John Tang

At the Pizza Joint on Ocean Ave.

Posted in Short Stories and Excerpts, Sketchbook by Jt's Item Roster on April 21, 2012

At the pizza joint on Ocean Ave. David asked the owner if he could post a flower on their window. The owner said of course, while David’s daughter, Ana, said thank you. Ana wore a lavender cotton shirt and plum-colored sweat pants. She also brought her scooter and helmet, and carried it. Out of kindness David wondered where possibly the best place to post a flyer. Her daughter went further into the restaurant, in fact, to the very end of the spinach-green wall.

“That’s too far,” David said. “No one’s going to see that.”

At the entrance he already strips of tape lain out on the edge of the window sill. He palmed the flyer down against the window, took a strip of tape and stuck it on the flyer. Ana did the next three, one for every corner.

“Thank you,” she told the owner, a blond older woman, with harsh skin, and spoke Italian softly, when addressing the chefs. She wore a dark blue flannel sweater and sweatpants.

“That’s no problem.” The owner said. “You’re very welcome.”

“We appreciate it,” David followed up.

“Could I ask,” she said, “what’s it for?”

“My daughter’s school is having a carnival.”

“That sounds wonderful.” The owner

“Okay, thank you,” Ana said, strapped on her helmet.

David and Ana opened the glass door as a tiny golden bell rung above their heads. They left the pizza joint, Pizzeria Sophia, on Ocean Ave. The lights were romantically dim, highlighting the peachy-hues and spinach-green off the walls. It was filled with marble tables and leather seats, with all the amenities, from napkin dispensers to parmesan cheese to powdered pepper. On the window, in blue and white, the flyer read, Come one, come all, friends, families, to Lakeshore Alternative Elementary School.

Afterword

For this vignette, I tried to practice clarity of images. At times, most times, I think so much about philosophy, the placement of things, a legato voice, so on and so forth, I forget the simple basic craft to unfolding action, the essential skill to creating a movie in people’s mind. John Gardner in The Art of Fiction says the mistake that amateur writers make is logical assessment of images. You can’t write: “David asked if he could put flyers, when he closed the door behind with his daughter.” Well, you can write that, but the lines is easier to follow if you write, “As he closed the door, with his daughter behind him, he asked the owner he could post a flyer on their window.” That’s still a bit jarring, but the gesture is easier to follow.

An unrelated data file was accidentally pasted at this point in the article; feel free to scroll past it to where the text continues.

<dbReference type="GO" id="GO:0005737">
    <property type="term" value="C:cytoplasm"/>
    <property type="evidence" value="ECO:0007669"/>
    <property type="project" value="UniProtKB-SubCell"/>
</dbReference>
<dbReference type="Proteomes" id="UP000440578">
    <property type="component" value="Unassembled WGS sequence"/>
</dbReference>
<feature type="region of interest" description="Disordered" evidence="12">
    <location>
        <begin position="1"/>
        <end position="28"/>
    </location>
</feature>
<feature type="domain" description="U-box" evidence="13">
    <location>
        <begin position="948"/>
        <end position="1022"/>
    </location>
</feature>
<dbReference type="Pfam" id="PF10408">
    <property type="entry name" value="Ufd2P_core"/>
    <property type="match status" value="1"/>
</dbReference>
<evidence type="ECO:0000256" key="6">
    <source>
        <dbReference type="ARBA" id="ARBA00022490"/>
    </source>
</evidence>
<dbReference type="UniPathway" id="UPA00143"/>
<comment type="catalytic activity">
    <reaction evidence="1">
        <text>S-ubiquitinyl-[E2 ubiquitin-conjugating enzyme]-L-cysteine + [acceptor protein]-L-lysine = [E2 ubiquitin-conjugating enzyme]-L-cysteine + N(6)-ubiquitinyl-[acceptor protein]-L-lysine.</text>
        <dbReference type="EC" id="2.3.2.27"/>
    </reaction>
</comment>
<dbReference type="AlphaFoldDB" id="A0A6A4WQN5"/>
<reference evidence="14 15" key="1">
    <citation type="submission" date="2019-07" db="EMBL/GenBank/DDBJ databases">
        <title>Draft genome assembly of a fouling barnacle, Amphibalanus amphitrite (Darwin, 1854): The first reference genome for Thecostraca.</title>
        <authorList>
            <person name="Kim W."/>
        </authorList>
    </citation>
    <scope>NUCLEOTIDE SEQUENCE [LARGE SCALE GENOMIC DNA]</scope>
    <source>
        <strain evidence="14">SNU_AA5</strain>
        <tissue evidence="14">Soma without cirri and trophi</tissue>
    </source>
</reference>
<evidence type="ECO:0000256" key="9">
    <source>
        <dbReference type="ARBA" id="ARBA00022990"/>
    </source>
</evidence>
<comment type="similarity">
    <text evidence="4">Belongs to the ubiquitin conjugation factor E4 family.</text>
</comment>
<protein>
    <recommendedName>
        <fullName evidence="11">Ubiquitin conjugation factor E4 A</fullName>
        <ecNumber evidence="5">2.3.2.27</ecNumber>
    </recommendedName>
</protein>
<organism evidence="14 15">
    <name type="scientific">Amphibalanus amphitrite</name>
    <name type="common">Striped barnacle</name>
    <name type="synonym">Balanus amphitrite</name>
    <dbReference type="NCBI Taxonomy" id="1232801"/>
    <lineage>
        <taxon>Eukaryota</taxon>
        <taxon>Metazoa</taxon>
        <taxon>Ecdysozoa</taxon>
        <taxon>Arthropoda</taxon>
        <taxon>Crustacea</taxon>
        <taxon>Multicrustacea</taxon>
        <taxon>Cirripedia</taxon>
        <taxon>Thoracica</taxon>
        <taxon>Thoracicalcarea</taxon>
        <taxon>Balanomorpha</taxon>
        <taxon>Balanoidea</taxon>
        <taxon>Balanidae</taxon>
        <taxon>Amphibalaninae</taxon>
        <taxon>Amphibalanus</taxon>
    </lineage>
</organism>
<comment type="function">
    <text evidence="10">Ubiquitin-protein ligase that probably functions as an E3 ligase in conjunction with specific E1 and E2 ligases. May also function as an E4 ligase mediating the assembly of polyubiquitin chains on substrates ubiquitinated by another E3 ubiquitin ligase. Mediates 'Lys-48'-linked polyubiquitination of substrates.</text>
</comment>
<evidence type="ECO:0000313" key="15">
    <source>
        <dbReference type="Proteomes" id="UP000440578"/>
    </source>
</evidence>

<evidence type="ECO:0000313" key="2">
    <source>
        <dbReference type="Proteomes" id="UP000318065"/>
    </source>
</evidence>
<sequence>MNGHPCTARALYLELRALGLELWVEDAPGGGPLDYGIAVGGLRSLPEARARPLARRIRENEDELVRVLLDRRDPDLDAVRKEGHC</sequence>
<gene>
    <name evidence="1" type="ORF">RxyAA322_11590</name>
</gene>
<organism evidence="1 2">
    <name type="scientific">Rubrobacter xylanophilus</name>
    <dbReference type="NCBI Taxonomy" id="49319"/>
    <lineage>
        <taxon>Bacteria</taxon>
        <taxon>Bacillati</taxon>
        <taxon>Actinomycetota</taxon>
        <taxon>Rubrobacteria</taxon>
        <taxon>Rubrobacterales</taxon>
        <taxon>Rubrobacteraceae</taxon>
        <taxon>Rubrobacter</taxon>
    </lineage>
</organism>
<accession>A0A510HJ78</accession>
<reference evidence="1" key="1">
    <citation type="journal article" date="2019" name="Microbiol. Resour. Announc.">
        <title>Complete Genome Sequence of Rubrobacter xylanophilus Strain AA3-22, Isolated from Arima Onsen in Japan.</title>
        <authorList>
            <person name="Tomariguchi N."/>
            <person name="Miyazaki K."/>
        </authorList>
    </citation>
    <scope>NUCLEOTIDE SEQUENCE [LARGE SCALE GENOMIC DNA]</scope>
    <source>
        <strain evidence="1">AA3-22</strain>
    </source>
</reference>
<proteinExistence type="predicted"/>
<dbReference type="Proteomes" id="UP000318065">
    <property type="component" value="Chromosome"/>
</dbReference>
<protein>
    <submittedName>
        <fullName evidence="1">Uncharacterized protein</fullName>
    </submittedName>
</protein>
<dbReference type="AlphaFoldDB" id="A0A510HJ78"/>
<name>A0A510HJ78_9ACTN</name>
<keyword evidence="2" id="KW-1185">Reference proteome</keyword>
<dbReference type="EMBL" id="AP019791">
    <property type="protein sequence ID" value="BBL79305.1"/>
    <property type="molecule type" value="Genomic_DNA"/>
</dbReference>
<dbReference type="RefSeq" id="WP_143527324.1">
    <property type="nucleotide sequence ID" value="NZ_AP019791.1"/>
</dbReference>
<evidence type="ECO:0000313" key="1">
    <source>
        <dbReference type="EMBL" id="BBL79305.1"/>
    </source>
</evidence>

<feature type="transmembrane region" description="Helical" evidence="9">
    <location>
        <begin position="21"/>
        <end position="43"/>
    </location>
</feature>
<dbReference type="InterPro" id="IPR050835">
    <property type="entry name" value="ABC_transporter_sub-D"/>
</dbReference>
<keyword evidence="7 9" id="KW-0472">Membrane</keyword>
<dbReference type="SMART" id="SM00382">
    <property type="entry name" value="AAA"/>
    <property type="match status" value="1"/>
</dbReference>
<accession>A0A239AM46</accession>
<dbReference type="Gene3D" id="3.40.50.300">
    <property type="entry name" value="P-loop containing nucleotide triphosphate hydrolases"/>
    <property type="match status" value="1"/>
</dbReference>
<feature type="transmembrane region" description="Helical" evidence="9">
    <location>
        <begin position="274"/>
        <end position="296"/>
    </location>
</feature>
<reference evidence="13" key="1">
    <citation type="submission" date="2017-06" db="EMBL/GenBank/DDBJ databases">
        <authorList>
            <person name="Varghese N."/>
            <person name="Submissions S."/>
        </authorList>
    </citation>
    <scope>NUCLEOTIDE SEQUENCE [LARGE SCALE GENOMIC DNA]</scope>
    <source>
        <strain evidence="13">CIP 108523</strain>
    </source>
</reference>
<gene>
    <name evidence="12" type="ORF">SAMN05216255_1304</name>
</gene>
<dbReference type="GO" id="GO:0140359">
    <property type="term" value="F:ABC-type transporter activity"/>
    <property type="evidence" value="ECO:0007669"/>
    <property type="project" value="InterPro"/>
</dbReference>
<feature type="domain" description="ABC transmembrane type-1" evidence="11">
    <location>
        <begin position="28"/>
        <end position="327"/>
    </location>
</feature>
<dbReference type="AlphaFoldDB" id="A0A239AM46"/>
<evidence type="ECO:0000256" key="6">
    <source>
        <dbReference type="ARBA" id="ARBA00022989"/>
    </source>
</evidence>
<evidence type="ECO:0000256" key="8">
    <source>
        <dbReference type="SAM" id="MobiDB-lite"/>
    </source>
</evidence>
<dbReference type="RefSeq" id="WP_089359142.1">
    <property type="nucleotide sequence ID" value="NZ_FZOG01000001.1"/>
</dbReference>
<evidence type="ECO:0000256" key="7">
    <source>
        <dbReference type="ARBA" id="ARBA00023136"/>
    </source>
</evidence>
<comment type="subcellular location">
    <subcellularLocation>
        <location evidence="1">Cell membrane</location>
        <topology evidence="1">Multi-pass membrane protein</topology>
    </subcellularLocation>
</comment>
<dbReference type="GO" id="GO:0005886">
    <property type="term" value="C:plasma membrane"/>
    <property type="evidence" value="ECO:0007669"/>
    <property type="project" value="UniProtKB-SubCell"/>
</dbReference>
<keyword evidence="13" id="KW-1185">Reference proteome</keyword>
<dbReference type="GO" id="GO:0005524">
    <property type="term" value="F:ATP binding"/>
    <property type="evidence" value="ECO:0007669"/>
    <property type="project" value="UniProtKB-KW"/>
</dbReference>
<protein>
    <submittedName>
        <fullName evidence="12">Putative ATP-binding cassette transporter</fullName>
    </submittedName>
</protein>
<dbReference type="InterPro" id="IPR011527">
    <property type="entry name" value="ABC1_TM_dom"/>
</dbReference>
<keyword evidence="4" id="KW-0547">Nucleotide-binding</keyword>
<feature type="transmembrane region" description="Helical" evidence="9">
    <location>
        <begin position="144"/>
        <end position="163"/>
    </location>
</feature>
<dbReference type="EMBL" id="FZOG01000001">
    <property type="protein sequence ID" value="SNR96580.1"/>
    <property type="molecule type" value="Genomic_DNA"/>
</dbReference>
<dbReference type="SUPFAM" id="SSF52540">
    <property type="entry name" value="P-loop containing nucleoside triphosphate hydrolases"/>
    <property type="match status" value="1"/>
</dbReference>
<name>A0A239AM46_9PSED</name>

Immersion into Astor Piazolla

Posted in Sketchbook by Jt's Item Roster on April 20, 2012

Why not immerse yourself in your work? That includes entertainment, for your consciousness is the last filter before mental digestion. In my studio apartment in San Francisco Astor Piazzolla played on a Panasonic docking station, about the size of computer speakers. It was hollow and brash. Instead I removed my ipod and plugged my earphones into the machine and into my ears. The space between my thoughts and song was like no other. At first images and gestures suddenly bloomed in my mind. Something between a boxer and Spanish dancer. I was listening to Mr. Piazzolla’s “Libertango.” The boxer and the Spanish dancer didn’t take any form; those were just the words to describe my impression. But they never left me. They took shape once I was able to follow the melody in the violin; in my experience, like how the intervals moved from one note to another, also did the Spanish dancer moved with her shoes of flaming tongues swinging my heart into places. Or the famous boxer Ricardo Finito Lopez. As he raises his gloves before the bout jumps at the drop of a hammer on a golden bell, he steps cautiously towards the center of the ring, waits patiently in front of his opponents, finds openings, aims, and then leaps, landing the leading foot, which by then would land a blow on the jaw (very similar to the Filipino sensation Manny Pacquiao). When the contrapuntal movements between piano and violin, my Spanish dancer finds fight with men’s heart in the auditorium while my boxer pivots around his opponent. I find comprehension in the imagination.